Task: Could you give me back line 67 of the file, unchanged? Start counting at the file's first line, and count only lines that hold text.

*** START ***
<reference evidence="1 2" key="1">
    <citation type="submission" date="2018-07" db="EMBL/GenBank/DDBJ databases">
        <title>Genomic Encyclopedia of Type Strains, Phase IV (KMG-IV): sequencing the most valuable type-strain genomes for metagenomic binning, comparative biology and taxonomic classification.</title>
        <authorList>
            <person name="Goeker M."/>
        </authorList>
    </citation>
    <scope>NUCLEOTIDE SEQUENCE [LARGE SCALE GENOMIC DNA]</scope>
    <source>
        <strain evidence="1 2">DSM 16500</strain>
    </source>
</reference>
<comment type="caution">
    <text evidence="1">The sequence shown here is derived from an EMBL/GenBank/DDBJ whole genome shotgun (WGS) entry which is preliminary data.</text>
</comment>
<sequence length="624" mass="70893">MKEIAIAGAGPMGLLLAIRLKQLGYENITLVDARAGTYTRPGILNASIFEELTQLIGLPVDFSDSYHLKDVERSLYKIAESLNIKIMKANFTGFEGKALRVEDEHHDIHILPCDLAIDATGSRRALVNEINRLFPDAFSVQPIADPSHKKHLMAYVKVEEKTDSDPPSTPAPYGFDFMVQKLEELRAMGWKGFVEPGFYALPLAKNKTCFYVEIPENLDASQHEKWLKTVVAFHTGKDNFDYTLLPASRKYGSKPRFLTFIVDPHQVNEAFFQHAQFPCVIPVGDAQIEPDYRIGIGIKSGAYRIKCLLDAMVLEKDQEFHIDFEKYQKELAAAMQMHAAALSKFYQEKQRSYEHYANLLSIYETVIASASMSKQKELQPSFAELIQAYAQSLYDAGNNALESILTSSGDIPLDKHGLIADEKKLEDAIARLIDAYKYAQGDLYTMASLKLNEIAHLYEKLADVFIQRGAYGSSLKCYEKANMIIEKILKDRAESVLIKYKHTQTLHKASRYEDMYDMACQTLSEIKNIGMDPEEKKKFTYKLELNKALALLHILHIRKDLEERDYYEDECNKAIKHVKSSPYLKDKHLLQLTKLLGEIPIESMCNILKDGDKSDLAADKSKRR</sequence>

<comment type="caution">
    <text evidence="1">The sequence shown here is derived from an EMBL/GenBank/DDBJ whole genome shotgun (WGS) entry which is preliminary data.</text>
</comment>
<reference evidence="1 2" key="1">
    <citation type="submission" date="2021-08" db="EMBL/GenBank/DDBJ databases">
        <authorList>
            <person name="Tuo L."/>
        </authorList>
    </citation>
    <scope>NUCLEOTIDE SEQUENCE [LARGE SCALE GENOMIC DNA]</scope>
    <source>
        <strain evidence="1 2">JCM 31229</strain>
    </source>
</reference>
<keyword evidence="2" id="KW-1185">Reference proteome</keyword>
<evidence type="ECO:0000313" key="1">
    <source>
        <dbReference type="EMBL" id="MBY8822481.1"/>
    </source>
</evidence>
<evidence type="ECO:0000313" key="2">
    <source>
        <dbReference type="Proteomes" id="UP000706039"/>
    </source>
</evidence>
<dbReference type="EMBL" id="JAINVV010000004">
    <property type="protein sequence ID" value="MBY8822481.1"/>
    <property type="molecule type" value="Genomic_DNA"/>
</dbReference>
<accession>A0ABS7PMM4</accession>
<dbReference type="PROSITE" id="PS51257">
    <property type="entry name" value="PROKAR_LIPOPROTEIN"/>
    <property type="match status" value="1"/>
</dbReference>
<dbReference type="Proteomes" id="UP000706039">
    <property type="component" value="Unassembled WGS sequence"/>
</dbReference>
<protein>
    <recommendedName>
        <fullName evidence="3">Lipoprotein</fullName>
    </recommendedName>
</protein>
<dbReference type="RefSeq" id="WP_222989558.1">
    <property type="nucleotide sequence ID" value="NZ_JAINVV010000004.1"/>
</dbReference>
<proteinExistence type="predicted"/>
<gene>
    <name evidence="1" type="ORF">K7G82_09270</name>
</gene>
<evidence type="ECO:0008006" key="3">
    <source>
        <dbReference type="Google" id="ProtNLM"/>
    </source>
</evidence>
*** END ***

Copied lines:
    <source>